India becoming preferred partner for developing defence industries in Gulf countries

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New Delhi | April 11, 2019 7:07 PM

Qatar and India have held bilateral defense dialogue for several years. And after its Gulf neighbours began a blockade on it in 2017, Qatar has looked eastwards for trade partners.

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India is a preferred partner for the Gulf countries who are keen on diversifying their economies and getting into developing their defence industries which are in their nascent stage. And on its part, India is increasingly interested in expanding its relations with countries in the Middle East and the Gulf countries are a natural direction for this expansion.

Countries, especially the United Arab Emirates (UAE), see India as a growing defense market providing opportunities for collaboration. Sharing his views with Financial Express Online, Derek Bisaccio, analyst at US based Forecast International Inc., says that “Throughout 2018, the UAE inked a few defense cooperation agreements with India to deepen their ties and at the recent IDEX military exhibition in the UAE, Indian Ordnance Factories signed a deal to supply ammunition to the Emirati military.”

Financial Express Online, in 2018, had reported that a defence delegation led by UAE Minister of State for Defence Affairs, Mohammed Ahmed Al Bowardi Al Falacy had expressed interest in buying `Made in India’ Akash surface-to-air missile system. India’s Defence Research and Development Organisation (DRDO) had made a presentation for the ‘Akash’ surface to air missile system to the visiting minister of UAE.

Besides expressing interest in the world’s fastest anti-ship cruise missile, BrahMos, which is Indo-Russian joint venture, UAE is also looking at India’s indigenous Astra 70-kilometer range air- to-air missile which can be fitted on the Mirage combat aircraft which are in service in the air force of that country.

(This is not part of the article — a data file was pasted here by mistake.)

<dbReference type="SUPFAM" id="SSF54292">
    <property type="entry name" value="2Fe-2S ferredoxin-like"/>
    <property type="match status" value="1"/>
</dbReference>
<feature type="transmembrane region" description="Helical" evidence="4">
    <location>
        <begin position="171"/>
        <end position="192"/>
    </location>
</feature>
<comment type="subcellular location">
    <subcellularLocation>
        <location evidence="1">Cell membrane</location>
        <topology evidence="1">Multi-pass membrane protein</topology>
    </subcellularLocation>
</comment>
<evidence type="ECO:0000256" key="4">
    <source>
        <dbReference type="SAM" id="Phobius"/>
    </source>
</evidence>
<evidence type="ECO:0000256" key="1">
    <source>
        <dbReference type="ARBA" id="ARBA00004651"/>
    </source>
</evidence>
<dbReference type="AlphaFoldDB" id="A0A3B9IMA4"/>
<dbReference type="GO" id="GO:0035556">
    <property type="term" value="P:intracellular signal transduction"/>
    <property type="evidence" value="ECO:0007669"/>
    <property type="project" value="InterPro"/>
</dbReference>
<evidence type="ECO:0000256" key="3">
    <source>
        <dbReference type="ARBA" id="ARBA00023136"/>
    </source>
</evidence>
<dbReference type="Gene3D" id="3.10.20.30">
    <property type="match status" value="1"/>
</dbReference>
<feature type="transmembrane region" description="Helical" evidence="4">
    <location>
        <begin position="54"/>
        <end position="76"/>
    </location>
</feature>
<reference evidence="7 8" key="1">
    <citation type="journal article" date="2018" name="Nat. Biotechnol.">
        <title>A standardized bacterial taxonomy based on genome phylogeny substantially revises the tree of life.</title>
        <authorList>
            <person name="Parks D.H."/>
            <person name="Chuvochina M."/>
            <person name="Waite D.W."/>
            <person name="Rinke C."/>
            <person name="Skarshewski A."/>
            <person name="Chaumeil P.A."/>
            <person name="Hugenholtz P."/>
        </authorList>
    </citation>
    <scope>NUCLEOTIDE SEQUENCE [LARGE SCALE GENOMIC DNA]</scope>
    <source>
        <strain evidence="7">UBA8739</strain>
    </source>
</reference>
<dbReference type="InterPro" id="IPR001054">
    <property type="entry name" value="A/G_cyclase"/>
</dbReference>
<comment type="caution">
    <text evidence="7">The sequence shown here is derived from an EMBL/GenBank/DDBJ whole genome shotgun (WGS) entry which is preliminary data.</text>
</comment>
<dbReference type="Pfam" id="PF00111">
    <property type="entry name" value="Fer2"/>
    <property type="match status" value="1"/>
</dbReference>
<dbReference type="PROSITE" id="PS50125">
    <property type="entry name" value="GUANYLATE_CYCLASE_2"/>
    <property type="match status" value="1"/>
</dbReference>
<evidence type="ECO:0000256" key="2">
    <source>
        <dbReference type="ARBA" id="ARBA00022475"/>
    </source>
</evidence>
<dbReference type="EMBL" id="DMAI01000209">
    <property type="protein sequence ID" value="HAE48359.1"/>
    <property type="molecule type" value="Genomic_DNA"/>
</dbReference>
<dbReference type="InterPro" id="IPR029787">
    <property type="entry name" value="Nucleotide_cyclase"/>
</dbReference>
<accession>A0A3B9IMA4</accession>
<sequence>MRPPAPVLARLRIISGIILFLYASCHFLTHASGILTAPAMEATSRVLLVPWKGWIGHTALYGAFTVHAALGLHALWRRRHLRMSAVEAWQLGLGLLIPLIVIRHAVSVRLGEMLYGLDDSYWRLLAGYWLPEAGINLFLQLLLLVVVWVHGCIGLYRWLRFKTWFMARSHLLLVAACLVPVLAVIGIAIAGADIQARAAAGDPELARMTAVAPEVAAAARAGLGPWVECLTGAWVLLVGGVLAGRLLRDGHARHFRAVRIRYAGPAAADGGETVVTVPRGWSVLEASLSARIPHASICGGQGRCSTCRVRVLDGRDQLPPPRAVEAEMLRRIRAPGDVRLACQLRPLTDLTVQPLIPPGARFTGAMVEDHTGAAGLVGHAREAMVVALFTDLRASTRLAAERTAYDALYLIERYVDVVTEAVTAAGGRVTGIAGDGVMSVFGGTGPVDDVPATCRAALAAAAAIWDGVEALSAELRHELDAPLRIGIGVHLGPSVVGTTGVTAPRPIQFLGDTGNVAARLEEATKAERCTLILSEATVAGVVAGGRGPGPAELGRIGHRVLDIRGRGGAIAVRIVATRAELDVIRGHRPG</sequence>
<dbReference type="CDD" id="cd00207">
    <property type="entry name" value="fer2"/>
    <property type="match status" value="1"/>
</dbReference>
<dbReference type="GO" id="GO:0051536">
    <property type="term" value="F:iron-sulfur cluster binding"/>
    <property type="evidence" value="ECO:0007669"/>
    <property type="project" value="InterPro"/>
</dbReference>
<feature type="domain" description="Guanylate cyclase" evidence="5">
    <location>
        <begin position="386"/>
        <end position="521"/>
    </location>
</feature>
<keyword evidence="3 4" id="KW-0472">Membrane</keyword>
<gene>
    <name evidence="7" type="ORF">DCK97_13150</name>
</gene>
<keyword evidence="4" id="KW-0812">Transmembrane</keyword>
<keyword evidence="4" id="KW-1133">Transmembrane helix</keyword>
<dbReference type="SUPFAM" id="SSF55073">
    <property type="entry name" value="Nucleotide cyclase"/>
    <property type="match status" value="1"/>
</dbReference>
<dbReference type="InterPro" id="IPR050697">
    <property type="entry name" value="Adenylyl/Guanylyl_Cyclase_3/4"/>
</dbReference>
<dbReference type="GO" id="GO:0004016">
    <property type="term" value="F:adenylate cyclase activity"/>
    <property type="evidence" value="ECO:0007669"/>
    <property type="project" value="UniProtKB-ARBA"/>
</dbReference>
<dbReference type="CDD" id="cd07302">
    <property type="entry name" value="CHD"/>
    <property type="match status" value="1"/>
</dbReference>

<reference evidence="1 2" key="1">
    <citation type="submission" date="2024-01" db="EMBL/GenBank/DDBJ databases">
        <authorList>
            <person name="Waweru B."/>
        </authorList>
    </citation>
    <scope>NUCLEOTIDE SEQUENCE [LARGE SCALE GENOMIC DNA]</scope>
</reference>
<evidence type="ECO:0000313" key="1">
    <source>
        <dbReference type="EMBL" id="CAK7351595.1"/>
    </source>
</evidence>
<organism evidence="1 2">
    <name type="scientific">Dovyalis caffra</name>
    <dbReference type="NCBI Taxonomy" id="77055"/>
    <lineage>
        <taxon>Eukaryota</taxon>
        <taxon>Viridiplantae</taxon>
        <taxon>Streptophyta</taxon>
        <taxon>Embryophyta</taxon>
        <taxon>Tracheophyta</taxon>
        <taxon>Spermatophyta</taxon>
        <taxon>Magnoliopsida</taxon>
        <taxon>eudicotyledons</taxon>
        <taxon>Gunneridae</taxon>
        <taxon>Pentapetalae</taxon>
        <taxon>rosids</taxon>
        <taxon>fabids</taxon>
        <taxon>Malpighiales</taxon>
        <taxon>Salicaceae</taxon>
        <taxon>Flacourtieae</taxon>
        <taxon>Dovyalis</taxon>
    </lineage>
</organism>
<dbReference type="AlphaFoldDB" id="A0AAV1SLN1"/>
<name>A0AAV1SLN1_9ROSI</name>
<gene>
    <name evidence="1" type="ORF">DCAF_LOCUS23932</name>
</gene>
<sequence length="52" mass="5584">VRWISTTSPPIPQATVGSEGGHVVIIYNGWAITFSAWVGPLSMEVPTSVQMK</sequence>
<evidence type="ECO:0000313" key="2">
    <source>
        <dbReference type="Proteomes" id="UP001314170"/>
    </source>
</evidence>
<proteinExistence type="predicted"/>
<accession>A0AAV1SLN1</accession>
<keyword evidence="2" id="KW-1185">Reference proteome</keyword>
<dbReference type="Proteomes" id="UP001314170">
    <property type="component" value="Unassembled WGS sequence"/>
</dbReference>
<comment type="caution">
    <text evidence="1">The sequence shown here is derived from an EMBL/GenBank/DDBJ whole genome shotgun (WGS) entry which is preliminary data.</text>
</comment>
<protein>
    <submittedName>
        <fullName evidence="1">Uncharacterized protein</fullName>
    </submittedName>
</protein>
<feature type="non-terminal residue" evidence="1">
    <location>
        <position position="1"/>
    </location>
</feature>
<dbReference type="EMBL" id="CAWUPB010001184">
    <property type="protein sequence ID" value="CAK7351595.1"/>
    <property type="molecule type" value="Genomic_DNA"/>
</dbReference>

While the UAE government is also looking at air defense systems of India including the Akash and BrahMos missile systems, an Abu Dhabi based company Caracal International has been declared as L1 for the procurement of Indian Army’s Close Quarter Carbines.

During the recent visit of the Saudi Crown Prince Mohammed bin Salman, the two sides signed an agreement on joint defense production of parts and components. Though Saudi Arabia has expressed its intent for setting up its own defence manufacturing base, there is a lack of technical expertise and Saudi skilled workers.

In an earlier analysis, Dr Mohd Muddassir Quamar, Associate Fellow at Institute for Defence Studies and Analyses, said that both India and Saudi Arabia have strengthened cooperation in the security and defense sectors and the two are in discussions to improving defense cooperation and investments in India’s defense manufacturing sector.

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Qatar and India have held bilateral defense dialogue for several years. And after its Gulf neighbours began a blockade on it in 2017, Qatar has looked eastwards for trade partners.

Bisaccio points out that “Defense cooperation between Oman and India goes back decades. Given that both Oman and India border the Arabian Sea, the two have developed ties between their Navies, in particular. Navies of India and Oman have been conducting joint naval exercises since 2017 and recently concluded the al-Nagah exercises involving land forces from the two countries.”

Being India’s oldest defence partner in West Asia Oman has given access to the Port of Duqm, which India can use for military purpose and logistical support, which will enable India to expand its presence in the Indian Ocean Region. This Gulf country is already buying spare parts for some of its military equipment from Indian DPSUs, and has expressed interest in tying up with Indian companies for joint production of defence equipment.

Oman has typically pursued a moderate foreign policy in the region. While it has been conducting exercises with the Indian military, it has also recently engaged in joint drills with Pakistan, as well. The two regularly hold a naval exercise called Thamar al-Tayyib, the most recent of which was in January 2019, the US based analyst points out.

These countries are primarily interested in munitions, small arms, ship building, unmanned platforms and designing armoured vehicles and are interested in Western, Russia or even Chinese platforms and systems.

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